FIRESafe MARIN was one of California’s first fire safe councils. Today, there are nearly 100 similar organizations throughout the state, and a California Fire Safe Council based in Sacramento.
The Oakland-Berkeley Hills "Tunnel" Fire in October 1991 was a wake-up call to many in Marin who recognized a similar danger in their own backyards. The fire ultimately killed 25 people, injured 150, and burned 1,520 acres, 2,843 single-family dwellings, and 437 apartment and condominium units (the economic loss was estimated at $1.5 billion in 1991 dollars). Soon after this event, the Marin County Board of Supervisors issued a resolution to create a fire safety council. Supervisor Hal Brown became the Chairman of FIRESafe MARIN and continues to serve in this capacity. The Marin County Fire Marshall began to examine a similar group in San Mateo which was involved in both public education and vegetation treatment.
Meanwhile, Marin Municipal Water District was also starting a community fire prevention organization. It wasn’t long before the common ground between fire departments and natural resource agencies in Marin led to a formal partnership. These two efforts converged in 1992, and the group called itself “FIRESafe MARIN”.
By January 1993, FIRESafe MARIN meetings open to the general public were being held at the Kentfield Fire District. The group relocated to meet in the offices of the Marin Conservation Corps for several years, and eventually established an independent office at the Marin Nexus volunteer center in San Rafael where the group continues to meet monthly.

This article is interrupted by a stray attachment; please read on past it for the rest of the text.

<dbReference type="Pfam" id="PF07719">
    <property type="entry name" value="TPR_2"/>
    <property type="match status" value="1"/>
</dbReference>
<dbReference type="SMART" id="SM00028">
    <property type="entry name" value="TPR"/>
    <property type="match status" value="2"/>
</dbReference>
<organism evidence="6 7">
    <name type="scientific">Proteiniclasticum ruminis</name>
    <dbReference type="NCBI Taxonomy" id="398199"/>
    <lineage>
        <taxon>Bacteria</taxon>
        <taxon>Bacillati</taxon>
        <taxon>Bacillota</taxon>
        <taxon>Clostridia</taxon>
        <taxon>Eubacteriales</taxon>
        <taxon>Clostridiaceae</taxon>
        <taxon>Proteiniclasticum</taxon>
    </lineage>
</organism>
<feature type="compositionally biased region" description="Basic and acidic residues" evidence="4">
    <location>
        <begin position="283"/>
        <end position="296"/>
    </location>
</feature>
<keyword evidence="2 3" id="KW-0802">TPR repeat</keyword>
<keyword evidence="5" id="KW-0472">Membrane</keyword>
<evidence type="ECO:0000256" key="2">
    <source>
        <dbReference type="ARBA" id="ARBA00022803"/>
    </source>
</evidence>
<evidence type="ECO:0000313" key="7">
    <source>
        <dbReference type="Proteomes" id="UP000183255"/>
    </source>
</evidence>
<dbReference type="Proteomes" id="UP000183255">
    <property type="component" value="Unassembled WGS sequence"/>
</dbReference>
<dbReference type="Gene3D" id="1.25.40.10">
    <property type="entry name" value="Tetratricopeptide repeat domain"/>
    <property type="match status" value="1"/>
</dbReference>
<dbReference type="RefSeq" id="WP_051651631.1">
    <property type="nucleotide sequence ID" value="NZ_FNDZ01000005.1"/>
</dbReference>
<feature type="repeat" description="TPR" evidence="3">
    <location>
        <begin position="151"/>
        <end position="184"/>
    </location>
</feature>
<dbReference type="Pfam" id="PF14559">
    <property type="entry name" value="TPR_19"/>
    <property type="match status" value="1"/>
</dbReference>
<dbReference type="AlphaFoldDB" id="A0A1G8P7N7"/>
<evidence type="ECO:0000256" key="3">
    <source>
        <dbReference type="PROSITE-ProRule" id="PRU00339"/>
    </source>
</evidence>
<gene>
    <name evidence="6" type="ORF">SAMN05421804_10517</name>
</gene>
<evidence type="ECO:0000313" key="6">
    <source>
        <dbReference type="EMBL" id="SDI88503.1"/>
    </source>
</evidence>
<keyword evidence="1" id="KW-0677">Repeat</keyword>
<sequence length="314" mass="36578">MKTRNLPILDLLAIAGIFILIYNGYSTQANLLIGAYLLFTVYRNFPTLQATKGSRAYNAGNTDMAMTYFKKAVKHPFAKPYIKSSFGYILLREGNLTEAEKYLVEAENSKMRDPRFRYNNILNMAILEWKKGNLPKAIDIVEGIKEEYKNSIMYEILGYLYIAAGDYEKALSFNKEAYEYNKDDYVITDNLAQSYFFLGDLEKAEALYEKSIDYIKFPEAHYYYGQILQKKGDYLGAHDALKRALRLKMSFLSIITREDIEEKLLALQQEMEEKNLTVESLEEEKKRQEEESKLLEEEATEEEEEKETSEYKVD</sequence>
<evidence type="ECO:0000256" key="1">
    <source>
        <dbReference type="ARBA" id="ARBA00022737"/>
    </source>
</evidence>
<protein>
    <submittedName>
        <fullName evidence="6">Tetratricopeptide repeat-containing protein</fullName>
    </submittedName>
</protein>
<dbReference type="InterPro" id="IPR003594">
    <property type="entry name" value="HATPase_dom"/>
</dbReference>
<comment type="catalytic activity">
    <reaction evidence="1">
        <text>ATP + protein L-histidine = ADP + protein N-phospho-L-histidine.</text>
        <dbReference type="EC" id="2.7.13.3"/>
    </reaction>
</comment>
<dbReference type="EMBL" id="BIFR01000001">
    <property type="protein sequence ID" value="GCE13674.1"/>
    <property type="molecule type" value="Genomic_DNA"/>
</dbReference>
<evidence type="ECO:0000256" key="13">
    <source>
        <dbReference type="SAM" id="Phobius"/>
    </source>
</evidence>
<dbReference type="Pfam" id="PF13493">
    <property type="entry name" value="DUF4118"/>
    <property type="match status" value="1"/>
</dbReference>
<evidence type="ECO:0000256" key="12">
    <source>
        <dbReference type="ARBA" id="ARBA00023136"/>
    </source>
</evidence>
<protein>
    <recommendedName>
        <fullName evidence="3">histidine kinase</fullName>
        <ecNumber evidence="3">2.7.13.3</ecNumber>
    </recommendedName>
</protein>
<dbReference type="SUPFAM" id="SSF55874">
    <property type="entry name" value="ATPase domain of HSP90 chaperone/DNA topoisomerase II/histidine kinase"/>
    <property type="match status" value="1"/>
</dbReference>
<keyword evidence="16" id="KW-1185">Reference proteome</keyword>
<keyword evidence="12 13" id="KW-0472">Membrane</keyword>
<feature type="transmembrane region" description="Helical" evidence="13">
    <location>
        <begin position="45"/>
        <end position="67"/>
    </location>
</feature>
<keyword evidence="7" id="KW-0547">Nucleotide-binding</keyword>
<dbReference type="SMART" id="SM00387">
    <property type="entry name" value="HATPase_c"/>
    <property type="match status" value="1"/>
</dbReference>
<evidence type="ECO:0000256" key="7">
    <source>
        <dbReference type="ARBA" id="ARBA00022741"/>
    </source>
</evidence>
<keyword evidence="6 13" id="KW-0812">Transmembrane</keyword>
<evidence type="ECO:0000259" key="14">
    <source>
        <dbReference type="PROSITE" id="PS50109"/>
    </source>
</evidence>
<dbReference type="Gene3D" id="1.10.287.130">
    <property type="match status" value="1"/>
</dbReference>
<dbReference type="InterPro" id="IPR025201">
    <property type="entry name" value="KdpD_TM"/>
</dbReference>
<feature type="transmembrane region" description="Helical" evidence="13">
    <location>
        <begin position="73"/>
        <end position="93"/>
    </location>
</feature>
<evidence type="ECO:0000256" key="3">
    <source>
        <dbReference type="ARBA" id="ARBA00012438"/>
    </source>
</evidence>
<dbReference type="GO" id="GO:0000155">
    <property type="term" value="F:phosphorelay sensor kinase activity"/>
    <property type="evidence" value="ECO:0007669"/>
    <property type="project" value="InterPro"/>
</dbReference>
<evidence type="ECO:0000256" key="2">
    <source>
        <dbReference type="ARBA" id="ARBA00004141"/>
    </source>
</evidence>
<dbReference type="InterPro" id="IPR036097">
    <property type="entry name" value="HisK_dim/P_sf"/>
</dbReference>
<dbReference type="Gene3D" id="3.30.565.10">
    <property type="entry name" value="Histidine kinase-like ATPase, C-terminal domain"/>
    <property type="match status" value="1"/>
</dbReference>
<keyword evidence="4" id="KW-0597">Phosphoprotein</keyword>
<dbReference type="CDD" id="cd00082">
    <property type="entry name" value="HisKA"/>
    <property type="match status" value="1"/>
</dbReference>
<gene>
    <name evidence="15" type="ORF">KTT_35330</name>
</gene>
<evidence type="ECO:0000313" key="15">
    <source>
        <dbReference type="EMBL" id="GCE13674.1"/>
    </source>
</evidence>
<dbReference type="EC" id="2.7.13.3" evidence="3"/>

From the beginning, it was clear that fire safety efforts needed to involve both the public and private sectors. PG&E, consulting firms, and several insurance companies soon became involved. The County Board of Supervisors, Marin Community Foundation, Fireman’s Fund Insurance Co., and PG&E provided financial support which sustained the organization. The Marin Conservation Corps developed specialized programs for fire hazard reduction, and was an important partner in many FireSafe Marin projects.
Chipper Days were organized so residents could easily dispose of vegetation debris from around their homes. Fire inspectors were trained by to assess vegetation fire hazards during routine property inspections. Training in fire safe landscaping and construction was conducted for community planners and homeowners. FIRESafe MARIN developed education materials, assisted neighborhoods with funding fuel reduction projects, and participated in the Marin Home Show, as well as several wildfire conferences.
Then, the Vision Fire occurred on Inverness Ridge in 1995. Like the Oakland fire, it was accelerated by the hot, dry, high-velocity Santa Ana-type winds characteristic of the region in the fall. The Vision Fire was started by an unextinguished, illegal campfire on state park land, then moved to national park lands and privately owned lands, and finally consumed nearly 12,000 acres in Point Reyes National Seashore and 48 homes on Inverness Ridge. This event illustrated once again that fire management needed to be a public-private endeavor, conducted cooperatively throughout adjacent wildlands.